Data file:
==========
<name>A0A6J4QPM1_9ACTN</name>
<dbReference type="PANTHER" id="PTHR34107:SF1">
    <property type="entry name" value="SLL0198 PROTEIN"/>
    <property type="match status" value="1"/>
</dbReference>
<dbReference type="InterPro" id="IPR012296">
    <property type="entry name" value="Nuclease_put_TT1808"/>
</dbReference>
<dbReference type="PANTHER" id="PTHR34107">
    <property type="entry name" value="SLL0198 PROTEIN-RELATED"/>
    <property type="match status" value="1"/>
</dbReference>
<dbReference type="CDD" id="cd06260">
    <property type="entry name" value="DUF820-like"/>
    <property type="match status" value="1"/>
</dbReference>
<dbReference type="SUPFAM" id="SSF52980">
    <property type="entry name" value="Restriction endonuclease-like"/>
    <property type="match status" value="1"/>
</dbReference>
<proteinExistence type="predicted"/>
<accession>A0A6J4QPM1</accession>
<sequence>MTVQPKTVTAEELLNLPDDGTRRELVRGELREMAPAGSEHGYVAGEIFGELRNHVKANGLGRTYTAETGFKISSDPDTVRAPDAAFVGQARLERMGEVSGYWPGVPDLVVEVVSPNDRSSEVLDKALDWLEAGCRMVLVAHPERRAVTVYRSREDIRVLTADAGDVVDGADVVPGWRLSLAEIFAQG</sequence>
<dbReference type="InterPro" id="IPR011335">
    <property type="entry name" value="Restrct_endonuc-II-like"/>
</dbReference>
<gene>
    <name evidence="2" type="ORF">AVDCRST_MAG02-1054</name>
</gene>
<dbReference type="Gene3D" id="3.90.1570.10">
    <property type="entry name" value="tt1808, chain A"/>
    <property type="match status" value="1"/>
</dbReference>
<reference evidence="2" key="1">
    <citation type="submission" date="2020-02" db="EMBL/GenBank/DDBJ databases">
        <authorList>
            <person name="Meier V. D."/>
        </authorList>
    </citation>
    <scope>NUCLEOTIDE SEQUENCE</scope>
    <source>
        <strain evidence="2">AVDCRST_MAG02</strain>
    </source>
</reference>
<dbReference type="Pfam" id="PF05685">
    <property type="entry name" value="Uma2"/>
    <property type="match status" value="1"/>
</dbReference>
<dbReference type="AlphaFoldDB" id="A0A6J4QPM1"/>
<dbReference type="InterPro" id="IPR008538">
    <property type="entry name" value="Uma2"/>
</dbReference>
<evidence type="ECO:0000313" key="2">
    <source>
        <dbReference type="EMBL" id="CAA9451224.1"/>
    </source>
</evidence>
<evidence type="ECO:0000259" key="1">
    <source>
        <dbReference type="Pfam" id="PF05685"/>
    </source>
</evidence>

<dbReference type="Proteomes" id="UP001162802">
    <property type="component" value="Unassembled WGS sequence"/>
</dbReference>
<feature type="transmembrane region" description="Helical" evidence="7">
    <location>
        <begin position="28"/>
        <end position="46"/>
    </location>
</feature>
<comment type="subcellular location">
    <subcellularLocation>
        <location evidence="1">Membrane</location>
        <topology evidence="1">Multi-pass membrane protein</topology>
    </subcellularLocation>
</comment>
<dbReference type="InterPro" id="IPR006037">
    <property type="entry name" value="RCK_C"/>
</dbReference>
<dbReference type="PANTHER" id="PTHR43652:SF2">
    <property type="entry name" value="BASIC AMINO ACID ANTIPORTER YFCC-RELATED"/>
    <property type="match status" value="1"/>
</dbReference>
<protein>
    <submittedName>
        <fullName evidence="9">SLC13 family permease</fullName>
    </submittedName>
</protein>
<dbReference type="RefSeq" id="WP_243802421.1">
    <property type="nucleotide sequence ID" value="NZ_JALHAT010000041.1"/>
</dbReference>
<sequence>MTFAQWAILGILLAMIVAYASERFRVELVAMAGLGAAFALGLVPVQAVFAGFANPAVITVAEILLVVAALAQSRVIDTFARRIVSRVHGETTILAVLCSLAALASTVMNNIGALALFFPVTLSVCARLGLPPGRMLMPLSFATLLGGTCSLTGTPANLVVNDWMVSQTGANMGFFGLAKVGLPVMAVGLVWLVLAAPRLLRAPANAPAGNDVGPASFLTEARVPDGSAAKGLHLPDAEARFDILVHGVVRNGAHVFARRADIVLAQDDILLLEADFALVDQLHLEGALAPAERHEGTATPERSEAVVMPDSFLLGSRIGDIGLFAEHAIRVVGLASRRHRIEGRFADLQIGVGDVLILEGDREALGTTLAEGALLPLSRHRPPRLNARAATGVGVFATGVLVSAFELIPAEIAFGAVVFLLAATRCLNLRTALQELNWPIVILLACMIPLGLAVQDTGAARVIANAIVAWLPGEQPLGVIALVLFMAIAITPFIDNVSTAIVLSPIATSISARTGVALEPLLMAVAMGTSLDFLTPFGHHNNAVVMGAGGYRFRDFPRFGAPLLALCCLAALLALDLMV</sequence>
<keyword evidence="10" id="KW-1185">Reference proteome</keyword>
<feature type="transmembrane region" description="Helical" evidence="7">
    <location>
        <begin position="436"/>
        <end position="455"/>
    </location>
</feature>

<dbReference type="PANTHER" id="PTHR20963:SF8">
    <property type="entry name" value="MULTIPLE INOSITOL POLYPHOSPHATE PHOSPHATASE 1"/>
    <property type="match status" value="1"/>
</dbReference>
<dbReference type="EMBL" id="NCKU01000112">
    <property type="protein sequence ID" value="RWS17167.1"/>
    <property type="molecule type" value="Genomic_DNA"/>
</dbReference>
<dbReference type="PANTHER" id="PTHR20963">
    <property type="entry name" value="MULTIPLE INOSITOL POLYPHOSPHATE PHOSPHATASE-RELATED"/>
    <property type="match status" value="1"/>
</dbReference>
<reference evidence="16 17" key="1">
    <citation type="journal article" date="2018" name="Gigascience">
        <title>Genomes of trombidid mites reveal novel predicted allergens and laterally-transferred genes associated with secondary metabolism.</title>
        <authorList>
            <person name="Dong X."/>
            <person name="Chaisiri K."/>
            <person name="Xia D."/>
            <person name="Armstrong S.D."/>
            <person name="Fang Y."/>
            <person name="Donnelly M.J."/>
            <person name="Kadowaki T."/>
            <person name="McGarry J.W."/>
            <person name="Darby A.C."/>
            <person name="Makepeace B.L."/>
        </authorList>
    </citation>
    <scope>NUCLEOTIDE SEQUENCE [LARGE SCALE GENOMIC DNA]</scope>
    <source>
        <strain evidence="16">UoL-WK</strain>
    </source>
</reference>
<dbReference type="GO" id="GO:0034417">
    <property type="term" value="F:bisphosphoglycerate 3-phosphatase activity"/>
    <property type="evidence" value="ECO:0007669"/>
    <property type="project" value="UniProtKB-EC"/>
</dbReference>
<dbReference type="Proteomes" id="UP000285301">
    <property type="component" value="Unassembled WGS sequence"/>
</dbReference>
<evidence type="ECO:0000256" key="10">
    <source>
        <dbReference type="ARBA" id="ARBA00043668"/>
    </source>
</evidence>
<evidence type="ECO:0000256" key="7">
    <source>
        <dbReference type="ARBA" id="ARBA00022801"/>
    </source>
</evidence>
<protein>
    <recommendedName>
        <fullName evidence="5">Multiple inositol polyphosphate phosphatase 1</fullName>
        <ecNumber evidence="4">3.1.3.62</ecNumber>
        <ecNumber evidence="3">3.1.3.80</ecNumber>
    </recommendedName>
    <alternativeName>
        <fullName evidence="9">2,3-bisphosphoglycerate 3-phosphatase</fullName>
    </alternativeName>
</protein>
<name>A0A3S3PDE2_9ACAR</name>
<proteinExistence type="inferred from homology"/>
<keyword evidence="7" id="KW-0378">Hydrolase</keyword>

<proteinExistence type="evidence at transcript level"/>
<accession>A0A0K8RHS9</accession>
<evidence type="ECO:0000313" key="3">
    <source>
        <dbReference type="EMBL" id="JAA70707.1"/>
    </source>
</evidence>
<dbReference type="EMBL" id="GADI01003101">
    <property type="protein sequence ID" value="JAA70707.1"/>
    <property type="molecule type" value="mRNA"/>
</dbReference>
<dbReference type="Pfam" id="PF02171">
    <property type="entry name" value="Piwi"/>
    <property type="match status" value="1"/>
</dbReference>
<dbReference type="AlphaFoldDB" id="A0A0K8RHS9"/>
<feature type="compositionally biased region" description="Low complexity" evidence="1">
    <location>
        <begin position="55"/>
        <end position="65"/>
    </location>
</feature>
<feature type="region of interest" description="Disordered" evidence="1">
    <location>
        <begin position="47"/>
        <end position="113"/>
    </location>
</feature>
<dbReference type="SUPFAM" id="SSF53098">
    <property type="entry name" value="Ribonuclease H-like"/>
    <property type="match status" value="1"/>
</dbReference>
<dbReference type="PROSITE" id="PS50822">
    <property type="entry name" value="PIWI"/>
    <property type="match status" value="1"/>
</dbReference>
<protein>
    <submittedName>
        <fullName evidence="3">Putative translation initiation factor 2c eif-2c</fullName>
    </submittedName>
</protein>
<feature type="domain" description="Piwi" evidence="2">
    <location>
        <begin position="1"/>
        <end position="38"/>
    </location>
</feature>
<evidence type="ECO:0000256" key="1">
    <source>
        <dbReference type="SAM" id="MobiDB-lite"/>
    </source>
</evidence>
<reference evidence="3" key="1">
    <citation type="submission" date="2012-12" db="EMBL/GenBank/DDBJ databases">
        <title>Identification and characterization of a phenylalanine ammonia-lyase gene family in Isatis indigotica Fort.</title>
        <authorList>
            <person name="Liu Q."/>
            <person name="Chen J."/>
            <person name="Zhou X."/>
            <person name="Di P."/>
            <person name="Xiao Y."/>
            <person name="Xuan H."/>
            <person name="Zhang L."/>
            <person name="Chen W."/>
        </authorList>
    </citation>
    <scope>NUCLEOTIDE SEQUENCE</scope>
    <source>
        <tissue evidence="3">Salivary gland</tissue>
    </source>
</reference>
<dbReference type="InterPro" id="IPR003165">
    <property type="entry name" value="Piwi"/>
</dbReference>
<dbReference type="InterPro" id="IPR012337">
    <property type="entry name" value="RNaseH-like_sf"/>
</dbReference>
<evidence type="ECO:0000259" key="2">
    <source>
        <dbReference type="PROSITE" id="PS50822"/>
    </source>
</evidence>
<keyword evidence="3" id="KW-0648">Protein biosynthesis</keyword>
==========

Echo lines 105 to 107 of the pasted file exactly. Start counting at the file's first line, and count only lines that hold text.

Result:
<dbReference type="EMBL" id="NCKU01000112">
    <property type="protein sequence ID" value="RWS17167.1"/>
    <property type="molecule type" value="Genomic_DNA"/>